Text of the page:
Story Of A Loving Therapy Dog
June 4, 2020
Almost a year had passed since the death of my beloved 14-year-old Scooby-Doo, an exuberant 70-pound shepherd mix, adopted from the SPCA in 2002. Newly retired from a health care management and teaching career, I started looking for a dog with thoughts about doing pet therapy work.
I found Buster on the internet at a shelter in Cuba, N.Y. A handsome 15-month-old, 35-pound hound mix, his size and temperament profile seemed right. I completed a detailed application (including veterinarian and neighbor’s references) and appointed to meet him at the shelter, but without guaranteed approval. The shelter director was not subtle about the discrepancy between my age and Buster’s. With a signed agreement to return Buster if I became unable to care for him, on Nov. 4, 2016, I brought Buster to his new home in Clarence.
I quickly learned that Buster was gentle and kind with no hint of aggression. But he had terrible “demons.” Airplane noises overhead and the sound of cars on my street left him shaking. The sight of my 6-foot-tall brother dropped him to the floor in submission. I hoped that with time, his fears would dissipate. But after several weeks, I knew that Buster’s demons were squelching an otherwise positive temperament and would be the death-knell to any hope for therapy work. I engaged a behavioral dog trainer to work with us at home.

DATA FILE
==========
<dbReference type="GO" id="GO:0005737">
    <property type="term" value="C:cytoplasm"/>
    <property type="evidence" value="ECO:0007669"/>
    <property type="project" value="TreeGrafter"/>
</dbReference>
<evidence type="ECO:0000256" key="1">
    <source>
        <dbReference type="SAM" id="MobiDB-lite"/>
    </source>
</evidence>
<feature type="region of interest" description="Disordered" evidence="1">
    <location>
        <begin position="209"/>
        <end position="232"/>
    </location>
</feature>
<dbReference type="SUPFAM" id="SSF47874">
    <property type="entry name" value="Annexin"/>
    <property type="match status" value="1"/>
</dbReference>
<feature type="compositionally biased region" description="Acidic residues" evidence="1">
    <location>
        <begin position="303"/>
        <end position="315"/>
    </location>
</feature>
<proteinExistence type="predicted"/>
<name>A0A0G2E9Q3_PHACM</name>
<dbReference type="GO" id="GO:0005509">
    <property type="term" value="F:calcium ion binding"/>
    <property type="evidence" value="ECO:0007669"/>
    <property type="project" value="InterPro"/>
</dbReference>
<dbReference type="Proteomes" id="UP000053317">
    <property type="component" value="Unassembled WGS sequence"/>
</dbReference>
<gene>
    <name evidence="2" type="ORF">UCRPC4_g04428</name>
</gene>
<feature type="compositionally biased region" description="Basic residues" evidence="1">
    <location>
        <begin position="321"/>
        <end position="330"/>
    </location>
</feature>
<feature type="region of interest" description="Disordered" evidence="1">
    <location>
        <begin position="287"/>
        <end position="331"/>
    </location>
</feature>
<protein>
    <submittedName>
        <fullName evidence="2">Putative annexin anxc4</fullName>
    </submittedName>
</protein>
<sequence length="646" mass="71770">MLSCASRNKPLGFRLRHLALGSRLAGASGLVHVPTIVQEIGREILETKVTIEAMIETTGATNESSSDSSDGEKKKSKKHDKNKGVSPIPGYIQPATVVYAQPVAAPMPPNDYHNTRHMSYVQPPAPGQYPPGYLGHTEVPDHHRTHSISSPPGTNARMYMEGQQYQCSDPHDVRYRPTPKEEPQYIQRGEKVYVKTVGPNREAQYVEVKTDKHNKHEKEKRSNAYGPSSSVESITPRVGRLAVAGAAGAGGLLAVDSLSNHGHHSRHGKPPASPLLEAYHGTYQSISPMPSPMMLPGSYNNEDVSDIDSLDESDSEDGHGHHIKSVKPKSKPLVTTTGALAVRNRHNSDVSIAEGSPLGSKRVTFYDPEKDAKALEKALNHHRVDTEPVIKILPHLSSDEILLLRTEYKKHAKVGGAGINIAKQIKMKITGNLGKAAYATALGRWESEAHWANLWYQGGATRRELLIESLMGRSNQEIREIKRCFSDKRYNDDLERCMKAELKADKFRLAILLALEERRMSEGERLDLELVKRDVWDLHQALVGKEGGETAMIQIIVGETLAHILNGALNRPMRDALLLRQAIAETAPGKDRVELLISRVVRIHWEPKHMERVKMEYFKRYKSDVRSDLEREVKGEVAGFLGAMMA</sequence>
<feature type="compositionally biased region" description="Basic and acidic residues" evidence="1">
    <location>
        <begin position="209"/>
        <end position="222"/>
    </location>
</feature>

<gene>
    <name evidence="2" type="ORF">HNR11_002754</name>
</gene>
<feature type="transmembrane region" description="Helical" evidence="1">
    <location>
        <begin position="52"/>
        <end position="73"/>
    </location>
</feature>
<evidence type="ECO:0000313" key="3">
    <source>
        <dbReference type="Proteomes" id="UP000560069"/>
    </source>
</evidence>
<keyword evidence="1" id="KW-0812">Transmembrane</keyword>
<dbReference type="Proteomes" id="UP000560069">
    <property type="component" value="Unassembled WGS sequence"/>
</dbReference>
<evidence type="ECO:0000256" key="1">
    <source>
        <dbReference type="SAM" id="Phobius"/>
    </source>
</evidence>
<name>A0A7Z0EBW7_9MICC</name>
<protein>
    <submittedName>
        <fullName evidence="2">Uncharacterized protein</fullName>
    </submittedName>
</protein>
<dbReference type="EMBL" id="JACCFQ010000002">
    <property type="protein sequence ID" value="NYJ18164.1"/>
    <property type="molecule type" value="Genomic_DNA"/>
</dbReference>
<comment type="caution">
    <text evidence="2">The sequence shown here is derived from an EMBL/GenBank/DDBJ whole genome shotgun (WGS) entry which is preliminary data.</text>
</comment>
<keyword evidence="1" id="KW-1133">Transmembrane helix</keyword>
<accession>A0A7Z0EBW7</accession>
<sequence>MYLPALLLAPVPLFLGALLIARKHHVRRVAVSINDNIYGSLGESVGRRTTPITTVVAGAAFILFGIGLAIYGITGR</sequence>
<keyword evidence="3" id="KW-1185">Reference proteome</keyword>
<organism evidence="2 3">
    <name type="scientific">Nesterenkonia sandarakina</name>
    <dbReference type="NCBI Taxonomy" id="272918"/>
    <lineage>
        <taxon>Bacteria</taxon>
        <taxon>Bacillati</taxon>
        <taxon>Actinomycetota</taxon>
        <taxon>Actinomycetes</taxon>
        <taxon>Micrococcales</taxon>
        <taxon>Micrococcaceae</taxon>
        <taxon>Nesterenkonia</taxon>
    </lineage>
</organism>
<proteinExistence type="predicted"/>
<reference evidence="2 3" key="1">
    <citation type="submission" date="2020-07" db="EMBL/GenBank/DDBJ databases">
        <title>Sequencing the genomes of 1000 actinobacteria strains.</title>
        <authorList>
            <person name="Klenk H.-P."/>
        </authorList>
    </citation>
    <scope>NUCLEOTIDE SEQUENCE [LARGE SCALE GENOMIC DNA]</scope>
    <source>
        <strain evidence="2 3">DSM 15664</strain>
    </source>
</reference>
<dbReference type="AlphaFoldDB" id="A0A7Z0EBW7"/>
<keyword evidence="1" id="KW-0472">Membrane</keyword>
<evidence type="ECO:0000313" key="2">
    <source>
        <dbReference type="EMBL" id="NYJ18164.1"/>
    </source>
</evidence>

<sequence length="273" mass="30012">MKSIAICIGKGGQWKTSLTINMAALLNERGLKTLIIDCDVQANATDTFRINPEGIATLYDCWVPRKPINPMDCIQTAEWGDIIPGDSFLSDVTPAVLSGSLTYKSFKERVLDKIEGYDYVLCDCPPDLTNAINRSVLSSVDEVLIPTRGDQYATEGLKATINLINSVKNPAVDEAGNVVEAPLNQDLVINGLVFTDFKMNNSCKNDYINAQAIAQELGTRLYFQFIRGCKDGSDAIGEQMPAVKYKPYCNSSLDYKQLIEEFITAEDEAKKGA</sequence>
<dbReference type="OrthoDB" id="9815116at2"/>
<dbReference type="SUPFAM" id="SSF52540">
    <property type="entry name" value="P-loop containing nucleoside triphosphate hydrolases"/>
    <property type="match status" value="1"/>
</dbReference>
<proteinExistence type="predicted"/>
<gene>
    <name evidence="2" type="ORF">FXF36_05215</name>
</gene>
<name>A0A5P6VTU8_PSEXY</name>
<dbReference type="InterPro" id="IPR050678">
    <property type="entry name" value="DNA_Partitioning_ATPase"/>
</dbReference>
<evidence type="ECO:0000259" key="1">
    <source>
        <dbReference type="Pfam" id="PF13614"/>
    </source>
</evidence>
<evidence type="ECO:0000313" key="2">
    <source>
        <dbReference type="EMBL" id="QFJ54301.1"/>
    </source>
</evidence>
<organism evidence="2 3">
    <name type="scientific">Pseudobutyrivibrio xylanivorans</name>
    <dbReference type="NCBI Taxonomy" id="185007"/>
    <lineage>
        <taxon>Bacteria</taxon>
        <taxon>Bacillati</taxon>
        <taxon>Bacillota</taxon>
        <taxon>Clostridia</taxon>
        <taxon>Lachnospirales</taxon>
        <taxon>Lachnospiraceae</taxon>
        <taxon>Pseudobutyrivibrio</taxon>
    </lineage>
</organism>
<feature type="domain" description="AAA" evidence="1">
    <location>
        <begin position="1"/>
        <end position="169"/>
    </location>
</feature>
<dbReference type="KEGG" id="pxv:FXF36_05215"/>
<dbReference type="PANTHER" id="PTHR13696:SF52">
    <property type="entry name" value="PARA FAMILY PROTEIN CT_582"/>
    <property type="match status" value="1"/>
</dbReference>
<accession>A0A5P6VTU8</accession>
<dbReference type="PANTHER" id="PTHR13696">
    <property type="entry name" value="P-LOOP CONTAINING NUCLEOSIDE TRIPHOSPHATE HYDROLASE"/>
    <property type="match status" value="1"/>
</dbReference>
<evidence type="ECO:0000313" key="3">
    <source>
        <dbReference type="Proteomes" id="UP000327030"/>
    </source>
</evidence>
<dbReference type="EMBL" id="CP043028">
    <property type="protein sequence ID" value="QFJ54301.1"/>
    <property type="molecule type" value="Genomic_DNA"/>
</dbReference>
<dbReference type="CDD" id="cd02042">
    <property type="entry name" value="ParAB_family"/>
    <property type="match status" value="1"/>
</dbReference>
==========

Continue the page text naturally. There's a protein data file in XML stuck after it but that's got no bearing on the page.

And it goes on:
The trainer assessed Buster as highly intelligent, but as equally devoid of self-confidence. With a training regimen to gain self-confidence, we sat in my driveway while cars passed and planes flew overhead as I doled out treats with reassuring words. I trained daily on obedience commands. The trainer visited periodically to monitor progress.
At her last home visit, she remarked, “It was like watching a flower open,” as Buster transitioned from shy and scared into an outgoing and utterly engaging dog. Months of effort worked: the demons fled. Six months later, Buster earned “AKC Canine Good Citizen” certification and completed agility training to gain more self-confidence. Finally, Buster completed training for health care facility work. Within a year, Buster earned SPCA Serving Erie County Paws for Love therapy dog certification. The rest is wondrous history.
Millard Fillmore Suburban Hospital, Erie County Medical Center, Eastern Niagara Lockport Hospital and five assisted living facilities approved our volunteer therapy dog service. From his first day on the job, Buster engaged with tail-wagging enthusiasm as we traversed hallways, medical units, patient and resident rooms. For over two years we maintained weekly visit schedules. With his gentle, happy demeanor, staff, visitors, patients and residents welcomed us. Buster found his work and with it, significant purpose for his dog’s life.
Wearing his “Pet Me” harness, his trick repertoire – jumps through a mini hula-hoop I carried on our visits, roll-overs, and “hospital bark” (a quiet snuff) – yielded delighted smiles. Buster gently placed his paws on a bed’s or wheelchair’s edge for petting, or cuddled a resident or patient in their chair or bed. Each day, as he donned his harness, Buster exploded with enthusiasm as he jumped into the car for his work shift.
Named ECMC’s April “Volunteer of the Month,” on March 3, Buster and I posed for ECMC newsletter photos. Due to Covid-19, on March 9 we were laid off from all volunteer activities. Buster’s “Pet Me” harness is now closeted to avoid provoking his disappointment.
Like many Americans, Buster and I keep high hopes for a return to our work. As a nurse remarked to me in email, “We need Buster now more than ever.”